Potential conflict of interest: Nothing to report.
Is it difficult to obtain an optimal liver biopsy specimen?†
Article first published online: 10 AUG 2009
Copyright © 2009 American Association for the Study of Liver Diseases
Volume 51, Issue 1, pages 355–356, January 2010
How to Cite
Cholongitas, E. and Burroughs, A. K. (2010), Is it difficult to obtain an optimal liver biopsy specimen?. Hepatology, 51: 355–356. doi: 10.1002/hep.23236
- Issue published online: 23 DEC 2009
- Article first published online: 10 AUG 2009
- Accepted manuscript online: 10 AUG 2009 12:00AM EST
To the Editor:
We read with great interest the position article by Rockey et al.1 recently published in HEPATOLOGY. We agree with the authors that, despite the current enthusiasm for using noninvasive tests, liver biopsy remains an important tool in the evaluation of patients with liver disease.
However, we would like to emphasize that although it is recommended that an optimal liver biopsy specimen should have 11 or more complete portal tracts (CPTs) or be longer than 20 to 25 mm for the assessment of chronic viral hepatitis, there are several additional considerations2, 3 because more than one pass is likely for most percutaneous liver biopsy (PLB) procedures in order to achieve an adequate liver sample size. Indeed, in our systematic review,4 we showed that the mean length and number of CPTs in PLB series reported in the literature were 17.7 ± 5.8 mm and 7.5 ± 3.4, respectively, which are less than the optimal standards. Interestingly, in the same review,4 ultrasound guidance and more experienced operators were important factors for the length of PLB but not for the number of CPTs. Thus, on the basis of documented PLB series in the literature, more than one pass is likely to be needed, but this increases the risk of complications with PLB,5, 6 making the minimum requirement for optimal PLB unrealistic and potentially more dangerous for the patient. On the other hand, the main advantage of transjugular liver biopsy (TJLB) is that there is no penetration of Glisson's capsule and, therefore, bleeding is extremely rare.7 Thus, a review of TJLB series reported in the literature8 showed that the mean length and number of CPTs with TJLB after an average of 2.5 passes were 12.8 ± 4.5 mm and 6.8 ± 2.3, respectively. In addition, TJLB with three passes using a Tru-Cut 19-G needle yielded liver biopsy specimens comparable to PLB specimens (the mean length and number of CPTs were 22 ± 7 mm and 8.7 ± 5, respectively) without any serious complications,9 whereas TJLB with four passes provided liver specimens with a significantly greater number of CPTs in comparison with TJLB with three passes.10 Thus, at least four passes with TJLB should be performed when liver specimens are needed for histopathological hepatitis grading and staging. Moreover, hepatic venous pressure gradient measurements can be performed concomitantly, and this might be a better endpoint than histology for the assessment of the therapeutic benefit of antiviral therapy.11 These data show that, although the costs of TJLB are higher than those of PLB, it could be an alternative and safe approach for obtaining samples of adequate size for a reliable assessment of liver histology.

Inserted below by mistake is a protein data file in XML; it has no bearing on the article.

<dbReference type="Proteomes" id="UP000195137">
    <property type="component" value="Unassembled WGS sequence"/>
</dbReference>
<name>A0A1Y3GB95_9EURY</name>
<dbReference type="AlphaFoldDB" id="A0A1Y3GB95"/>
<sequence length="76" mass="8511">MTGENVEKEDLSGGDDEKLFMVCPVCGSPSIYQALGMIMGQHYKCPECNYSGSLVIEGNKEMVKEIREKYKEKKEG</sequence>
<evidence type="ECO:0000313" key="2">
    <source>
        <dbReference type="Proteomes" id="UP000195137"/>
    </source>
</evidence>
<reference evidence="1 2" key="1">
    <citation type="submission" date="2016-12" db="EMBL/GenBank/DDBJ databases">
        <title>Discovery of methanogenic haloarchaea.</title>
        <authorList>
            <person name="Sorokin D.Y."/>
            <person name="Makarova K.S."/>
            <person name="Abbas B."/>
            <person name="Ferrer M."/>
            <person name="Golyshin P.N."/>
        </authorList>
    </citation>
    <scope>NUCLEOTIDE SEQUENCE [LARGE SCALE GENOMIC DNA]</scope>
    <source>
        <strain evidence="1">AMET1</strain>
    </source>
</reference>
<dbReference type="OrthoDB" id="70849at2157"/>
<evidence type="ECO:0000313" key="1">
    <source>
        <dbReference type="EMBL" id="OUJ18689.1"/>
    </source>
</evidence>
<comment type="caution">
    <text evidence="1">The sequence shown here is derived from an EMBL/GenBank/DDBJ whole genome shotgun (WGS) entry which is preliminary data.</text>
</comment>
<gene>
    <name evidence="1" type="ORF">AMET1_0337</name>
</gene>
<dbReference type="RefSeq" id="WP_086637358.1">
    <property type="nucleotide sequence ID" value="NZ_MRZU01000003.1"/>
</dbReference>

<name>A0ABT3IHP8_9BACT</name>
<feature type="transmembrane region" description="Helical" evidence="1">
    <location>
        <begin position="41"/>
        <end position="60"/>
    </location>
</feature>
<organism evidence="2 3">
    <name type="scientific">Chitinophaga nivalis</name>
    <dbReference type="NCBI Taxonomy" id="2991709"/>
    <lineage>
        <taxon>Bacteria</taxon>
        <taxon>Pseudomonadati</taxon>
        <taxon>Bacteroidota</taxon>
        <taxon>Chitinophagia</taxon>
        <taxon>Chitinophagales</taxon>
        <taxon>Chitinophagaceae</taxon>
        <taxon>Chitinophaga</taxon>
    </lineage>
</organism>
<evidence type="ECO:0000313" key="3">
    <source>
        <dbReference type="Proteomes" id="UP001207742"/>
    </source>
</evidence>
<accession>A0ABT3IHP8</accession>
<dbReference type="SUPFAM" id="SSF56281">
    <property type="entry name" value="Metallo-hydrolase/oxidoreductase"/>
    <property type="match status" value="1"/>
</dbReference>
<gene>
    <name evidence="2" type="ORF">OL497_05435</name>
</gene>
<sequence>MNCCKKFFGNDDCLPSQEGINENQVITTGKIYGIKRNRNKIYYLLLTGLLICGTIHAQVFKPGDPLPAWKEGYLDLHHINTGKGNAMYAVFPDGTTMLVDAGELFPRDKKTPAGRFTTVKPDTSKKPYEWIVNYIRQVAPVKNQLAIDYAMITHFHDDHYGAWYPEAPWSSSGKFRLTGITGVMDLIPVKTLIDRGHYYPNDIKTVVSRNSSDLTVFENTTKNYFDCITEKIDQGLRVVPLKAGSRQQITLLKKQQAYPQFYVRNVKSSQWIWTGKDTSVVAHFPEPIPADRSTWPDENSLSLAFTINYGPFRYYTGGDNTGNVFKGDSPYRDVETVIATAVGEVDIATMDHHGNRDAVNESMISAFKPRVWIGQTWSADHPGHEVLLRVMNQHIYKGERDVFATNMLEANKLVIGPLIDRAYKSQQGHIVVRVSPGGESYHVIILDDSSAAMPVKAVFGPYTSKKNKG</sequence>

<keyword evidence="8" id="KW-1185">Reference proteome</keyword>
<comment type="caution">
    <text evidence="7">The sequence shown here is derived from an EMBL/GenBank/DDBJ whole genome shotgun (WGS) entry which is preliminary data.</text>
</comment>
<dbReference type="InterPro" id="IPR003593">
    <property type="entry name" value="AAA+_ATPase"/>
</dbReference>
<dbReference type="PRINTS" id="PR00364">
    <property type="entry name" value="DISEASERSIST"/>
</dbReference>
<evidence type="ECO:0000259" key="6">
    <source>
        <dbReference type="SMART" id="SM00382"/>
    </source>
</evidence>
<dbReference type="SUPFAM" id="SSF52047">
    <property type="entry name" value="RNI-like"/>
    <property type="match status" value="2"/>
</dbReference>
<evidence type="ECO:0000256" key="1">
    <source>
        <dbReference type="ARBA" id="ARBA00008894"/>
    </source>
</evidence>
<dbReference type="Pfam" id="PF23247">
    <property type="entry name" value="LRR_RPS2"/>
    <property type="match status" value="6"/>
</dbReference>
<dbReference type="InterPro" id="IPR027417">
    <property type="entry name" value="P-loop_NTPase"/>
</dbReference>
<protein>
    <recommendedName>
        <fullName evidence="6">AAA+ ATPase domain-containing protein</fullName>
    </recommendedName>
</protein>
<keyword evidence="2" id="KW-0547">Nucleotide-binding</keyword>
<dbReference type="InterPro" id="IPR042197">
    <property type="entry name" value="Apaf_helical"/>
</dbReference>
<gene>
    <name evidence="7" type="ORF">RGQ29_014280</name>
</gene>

Regarding liver biopsy devices, we have found that the PLB Menghini needles yield significantly longer samples (19.9 ± 6.6 mm) than PLB using Tru-Cut needles (19.9 versus 14.3 mm, P = 0.016),4 whereas TJLB using Tru-Cut needles8 provides better samples than TJLB using Menghini needles (14.5 versus 9.5 mm, P = 0.008). Finally, apart from the length and width, fragmentation also determines the quality of a liver biopsy specimen. In our recent study,10 we found that fragmentation occurs during the handling of the biopsy specimen, just after it has been obtained, and not during histological preparation.
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- 10A comparison of four- versus three-pass transjugular biopsy using a 19-G Tru-Cut needle and a randomized study using a cassette to prevent biopsy fragmentation. Cardiovasc Intervent Radiol 2009; 32: 508–513., , , , , , et al.
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Evangelos Cholongitas*, Andrew K. Burroughs*, * The Royal Free Sheila Sherlock-Centre, University Department of Surgery, Royal Free Hospital, London, England.